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How to Use the Student Loan Interest Deduction

If you've got student loan debt, chances are you're asking questions like, "Is student loan interest deductible?" because your debt has grown so fast you feel like you’re stuck in the twilight zone. Like that gym you joined on January 1 of 2015, in that city you moved away from two years ago, but still get charged a monthly membership fee for. You might be struggling to cancel that membership, but there are a few things you can easily to lessen the burden of your student debt. There are two options available for reducing the total amount paid in tax on student loans. One option comes in the form of interest deductions on loans and the other as tax credits which are deducted from the total tax you owe. Interest deductions are typically calculated based on percentages. Both options come with similar eligibility requirements as well as income caps and phase-out brackets. We’ve got the details outlined and broken down for you, so you can make the best decision for your situation and confidently save as much as possible!

Table of contents

What is student loan interest?...Read more

Is student loan interest deductible?...Read more

Tax credits you can claim on top of the student loan interest deduction...Read more

What about student loan forgiveness and the payment pause?...Read more

What is student loan interest?

In case you need a refresher, you can think of interest as just a percentage of the total amount of your loan that you pay annually. Let’s call it the cost of borrowing. So student loan interest is the annual amount you’ll have to pay on top of your total loan. It was probably outlined in the small print that you didn't have the patience to read when you were 18. Now that you’re all grown up and independent, let’s walk you through how you can maximize your student loan interest deduction and benefit from student loan tax deductions so you can save some money when paying self-employment taxes and keep that independence!

Is student loan interest deductible?

Short answer: Yes! As long as you meet certain criteria outlined by the IRS, you’re eligible for up to $2,500 in deductions based on the total interest you’d pay during the previous year. To make sure you’re eligible, calculate your MAGI (modified adjusted gross income), as the IRS limits deductions for those with higher incomes. For 2023, if you’re single or the breadwinner of your household, that range is from $70,000-$90,000, and $155,000-$180,000 for joint filers.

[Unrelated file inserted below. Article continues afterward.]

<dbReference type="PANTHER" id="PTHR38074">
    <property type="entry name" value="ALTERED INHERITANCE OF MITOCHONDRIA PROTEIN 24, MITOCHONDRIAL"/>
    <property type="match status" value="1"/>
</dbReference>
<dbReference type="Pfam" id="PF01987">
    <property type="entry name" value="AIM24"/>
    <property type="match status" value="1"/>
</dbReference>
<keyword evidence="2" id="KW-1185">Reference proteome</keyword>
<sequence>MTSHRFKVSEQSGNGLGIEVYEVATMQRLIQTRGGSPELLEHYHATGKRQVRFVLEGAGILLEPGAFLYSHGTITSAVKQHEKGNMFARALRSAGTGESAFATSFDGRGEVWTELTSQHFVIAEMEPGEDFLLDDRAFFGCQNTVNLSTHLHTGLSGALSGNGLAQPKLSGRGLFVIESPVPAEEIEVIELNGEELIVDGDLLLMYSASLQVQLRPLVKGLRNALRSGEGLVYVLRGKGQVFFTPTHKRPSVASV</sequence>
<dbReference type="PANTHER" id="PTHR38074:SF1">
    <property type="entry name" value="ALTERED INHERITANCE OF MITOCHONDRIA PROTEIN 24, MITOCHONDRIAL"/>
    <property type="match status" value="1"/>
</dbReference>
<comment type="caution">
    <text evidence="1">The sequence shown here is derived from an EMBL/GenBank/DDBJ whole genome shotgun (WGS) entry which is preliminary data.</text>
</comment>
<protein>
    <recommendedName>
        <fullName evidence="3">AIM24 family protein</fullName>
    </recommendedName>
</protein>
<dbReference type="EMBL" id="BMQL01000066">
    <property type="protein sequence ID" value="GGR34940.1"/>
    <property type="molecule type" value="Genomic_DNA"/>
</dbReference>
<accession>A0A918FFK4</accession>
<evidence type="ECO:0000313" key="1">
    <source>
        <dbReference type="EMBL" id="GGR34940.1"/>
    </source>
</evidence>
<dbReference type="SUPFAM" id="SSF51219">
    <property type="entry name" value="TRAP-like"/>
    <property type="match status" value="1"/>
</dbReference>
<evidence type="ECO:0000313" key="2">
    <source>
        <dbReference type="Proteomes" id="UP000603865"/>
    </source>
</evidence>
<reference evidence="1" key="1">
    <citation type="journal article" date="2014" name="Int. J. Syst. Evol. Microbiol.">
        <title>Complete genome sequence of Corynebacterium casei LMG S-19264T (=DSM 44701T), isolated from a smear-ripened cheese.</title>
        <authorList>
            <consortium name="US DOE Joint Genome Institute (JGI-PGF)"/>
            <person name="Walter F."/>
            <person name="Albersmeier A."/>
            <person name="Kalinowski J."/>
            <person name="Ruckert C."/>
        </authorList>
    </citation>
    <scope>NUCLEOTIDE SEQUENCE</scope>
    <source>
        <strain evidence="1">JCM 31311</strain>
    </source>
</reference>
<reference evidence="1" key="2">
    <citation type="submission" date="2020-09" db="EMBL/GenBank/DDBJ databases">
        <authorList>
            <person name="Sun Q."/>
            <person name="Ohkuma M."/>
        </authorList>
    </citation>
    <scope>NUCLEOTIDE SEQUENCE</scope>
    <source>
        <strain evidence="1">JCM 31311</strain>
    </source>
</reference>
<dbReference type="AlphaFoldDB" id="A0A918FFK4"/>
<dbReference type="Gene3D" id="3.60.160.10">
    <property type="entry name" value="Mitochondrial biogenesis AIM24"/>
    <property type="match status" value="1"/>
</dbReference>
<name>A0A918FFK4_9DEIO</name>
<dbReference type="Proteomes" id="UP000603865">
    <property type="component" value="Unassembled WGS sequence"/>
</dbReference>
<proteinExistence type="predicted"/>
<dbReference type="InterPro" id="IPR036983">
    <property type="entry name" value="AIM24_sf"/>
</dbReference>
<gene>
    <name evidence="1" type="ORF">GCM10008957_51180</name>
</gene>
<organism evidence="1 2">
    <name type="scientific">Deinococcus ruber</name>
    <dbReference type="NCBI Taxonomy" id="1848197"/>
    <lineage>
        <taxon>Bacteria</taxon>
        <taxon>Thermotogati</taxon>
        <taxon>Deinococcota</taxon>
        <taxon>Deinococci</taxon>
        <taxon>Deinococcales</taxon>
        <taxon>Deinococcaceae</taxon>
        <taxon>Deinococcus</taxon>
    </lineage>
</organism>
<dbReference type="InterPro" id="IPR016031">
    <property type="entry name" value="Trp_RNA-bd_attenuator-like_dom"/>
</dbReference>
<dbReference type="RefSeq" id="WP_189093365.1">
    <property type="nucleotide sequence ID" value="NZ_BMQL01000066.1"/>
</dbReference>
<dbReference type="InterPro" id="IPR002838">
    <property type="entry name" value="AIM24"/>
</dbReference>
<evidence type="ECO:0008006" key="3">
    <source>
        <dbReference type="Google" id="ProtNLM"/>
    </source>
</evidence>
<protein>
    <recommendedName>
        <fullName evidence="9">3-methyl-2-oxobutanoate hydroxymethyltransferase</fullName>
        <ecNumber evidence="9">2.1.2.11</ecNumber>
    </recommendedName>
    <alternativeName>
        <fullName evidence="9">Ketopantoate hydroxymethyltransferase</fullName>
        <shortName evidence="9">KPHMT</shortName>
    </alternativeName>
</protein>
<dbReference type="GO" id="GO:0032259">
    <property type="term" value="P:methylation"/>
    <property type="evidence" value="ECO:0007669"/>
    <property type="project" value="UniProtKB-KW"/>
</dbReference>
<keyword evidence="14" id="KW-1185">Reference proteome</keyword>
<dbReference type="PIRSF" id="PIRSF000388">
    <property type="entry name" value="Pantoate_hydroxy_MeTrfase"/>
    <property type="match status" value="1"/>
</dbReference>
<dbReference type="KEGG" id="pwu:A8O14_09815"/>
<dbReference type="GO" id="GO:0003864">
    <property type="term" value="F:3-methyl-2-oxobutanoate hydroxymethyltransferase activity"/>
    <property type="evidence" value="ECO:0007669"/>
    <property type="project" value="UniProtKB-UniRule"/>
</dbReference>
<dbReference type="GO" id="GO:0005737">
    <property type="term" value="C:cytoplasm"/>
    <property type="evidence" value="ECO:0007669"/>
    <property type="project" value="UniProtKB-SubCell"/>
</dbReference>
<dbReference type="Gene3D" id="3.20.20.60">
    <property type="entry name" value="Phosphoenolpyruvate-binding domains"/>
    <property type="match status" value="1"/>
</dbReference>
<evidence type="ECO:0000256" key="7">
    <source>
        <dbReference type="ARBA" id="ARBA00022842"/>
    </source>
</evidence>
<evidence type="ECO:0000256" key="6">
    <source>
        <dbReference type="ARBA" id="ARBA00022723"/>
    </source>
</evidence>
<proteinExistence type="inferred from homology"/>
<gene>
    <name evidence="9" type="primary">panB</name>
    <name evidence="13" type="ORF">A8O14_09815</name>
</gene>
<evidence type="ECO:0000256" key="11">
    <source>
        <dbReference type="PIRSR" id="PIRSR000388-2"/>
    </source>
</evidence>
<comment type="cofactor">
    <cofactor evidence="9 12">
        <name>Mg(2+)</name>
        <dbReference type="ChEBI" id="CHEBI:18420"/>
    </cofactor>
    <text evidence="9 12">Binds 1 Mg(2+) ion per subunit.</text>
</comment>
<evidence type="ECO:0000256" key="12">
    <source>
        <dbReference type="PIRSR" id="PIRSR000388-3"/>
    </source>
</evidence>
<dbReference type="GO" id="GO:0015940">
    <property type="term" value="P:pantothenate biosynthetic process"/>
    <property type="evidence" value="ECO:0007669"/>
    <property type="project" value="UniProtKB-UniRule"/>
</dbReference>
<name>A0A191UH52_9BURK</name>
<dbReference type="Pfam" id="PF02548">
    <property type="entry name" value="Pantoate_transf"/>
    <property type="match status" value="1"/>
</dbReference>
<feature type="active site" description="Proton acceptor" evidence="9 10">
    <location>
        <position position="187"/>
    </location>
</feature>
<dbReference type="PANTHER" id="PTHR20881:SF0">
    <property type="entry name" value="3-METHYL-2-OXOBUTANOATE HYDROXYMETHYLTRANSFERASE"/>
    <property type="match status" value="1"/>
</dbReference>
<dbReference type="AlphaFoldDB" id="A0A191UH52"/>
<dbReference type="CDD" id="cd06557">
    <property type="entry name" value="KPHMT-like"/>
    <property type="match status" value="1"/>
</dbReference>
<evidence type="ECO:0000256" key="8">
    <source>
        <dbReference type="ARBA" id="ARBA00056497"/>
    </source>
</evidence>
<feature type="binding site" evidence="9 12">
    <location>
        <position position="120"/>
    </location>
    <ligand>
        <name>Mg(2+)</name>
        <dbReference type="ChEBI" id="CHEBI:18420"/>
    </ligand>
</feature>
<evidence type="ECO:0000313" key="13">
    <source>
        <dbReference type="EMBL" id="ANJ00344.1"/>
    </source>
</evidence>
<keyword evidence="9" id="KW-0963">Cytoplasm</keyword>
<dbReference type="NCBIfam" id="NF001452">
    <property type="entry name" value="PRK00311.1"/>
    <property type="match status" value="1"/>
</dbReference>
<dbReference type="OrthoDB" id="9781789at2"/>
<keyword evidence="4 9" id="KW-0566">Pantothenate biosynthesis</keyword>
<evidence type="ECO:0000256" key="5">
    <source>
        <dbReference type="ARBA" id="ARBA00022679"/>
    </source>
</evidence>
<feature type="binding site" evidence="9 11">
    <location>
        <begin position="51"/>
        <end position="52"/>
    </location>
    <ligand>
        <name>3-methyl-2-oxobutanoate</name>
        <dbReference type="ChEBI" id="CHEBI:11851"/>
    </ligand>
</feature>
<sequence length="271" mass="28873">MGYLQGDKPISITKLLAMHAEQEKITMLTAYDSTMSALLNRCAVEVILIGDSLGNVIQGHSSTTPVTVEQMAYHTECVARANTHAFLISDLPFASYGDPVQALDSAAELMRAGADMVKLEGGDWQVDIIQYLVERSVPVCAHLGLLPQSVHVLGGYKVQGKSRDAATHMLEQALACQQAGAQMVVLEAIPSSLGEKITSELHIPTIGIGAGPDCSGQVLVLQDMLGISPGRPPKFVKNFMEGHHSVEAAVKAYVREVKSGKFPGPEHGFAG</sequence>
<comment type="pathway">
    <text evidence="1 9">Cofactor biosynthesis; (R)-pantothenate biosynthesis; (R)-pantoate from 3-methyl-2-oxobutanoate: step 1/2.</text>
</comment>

Infographic entitled How To Get Education Tax Benefits As a Freelancer showing student loan interest and tax credits both while in school and when not in school.
If you know your MAGI, you can use FlyFin’s easy tools to break that down and see it quarterly to match how you pay your federal income tax. Other IRS requirements are there just to make sure your student loan meets a few qualifications:
  • You took out the loan for the school you studied at.
  • You did in fact study at that school.
  • You didn’t spend the loan on non-education expenses.
Keep in mind that the IRS doesn’t classify the student loan tax deduction as an itemized deduction, but rather as income adjustment. So it’s already included in your 1040 (individual income tax form), and you don’t have to fill out a Schedule A to claim it with your other tax write-offs. You can use a 1099 calculator to find other deductions you can write off.

Tax credits you can claim on top of the student loan interest deduction

Student loan interest deductions are not the only higher-education-related ways to save on your taxes. Education tax credits, which are available to you regardless of your deductions, are even better than deductions. Instead of lowering your taxable income, they directly lower the amount of tax you owe. The Lifetime Learning Credit, for example, lets you subtract up to $2,000 worth of school-related expenses from your income tax at the end of the year.
Infographic entitled Student Loan Interest Deduction Eligibility With Quarterly Taxes, showing Modified Adjusted Gross Income, quarterly deductions based on the yearly rate and income higher than $90,000 as an individual filer as factors in eligibility.